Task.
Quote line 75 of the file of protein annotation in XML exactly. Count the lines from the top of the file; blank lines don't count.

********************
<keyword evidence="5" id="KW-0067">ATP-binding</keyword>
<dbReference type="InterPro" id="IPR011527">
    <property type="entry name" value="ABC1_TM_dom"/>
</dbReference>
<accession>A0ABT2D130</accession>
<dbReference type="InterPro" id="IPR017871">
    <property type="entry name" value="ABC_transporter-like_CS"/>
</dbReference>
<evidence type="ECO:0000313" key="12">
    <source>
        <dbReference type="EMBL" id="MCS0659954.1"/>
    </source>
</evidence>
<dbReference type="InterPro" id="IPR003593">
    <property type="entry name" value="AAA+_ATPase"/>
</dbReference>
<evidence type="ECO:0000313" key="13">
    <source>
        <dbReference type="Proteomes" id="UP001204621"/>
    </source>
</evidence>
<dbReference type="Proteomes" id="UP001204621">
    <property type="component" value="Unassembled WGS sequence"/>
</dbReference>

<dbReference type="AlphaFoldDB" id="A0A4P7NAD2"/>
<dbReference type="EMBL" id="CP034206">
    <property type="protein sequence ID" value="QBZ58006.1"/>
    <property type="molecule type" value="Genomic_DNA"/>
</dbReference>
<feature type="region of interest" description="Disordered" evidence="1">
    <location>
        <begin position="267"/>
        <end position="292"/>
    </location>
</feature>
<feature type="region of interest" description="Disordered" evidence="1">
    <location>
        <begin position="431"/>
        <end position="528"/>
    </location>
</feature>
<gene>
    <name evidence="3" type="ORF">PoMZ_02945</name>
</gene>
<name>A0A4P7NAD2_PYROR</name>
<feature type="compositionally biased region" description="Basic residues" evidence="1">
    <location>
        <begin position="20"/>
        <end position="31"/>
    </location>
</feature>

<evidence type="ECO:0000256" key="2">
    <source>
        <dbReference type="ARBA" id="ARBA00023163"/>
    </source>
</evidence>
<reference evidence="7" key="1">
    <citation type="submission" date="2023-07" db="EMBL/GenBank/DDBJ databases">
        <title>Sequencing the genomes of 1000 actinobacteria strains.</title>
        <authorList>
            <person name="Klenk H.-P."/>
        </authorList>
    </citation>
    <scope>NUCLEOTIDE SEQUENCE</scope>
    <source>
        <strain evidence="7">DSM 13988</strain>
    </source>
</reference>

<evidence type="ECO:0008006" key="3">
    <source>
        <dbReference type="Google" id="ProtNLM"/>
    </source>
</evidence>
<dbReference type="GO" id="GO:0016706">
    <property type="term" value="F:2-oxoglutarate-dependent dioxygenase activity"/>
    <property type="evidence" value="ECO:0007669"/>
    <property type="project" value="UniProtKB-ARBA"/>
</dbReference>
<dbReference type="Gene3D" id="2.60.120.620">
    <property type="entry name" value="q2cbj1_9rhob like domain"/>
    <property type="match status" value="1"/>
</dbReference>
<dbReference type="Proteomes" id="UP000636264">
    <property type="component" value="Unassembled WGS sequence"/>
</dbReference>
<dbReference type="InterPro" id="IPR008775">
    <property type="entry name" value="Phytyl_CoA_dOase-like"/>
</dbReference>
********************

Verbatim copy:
    <property type="term" value="F:2-oxoglutarate-dependent dioxygenase activity"/>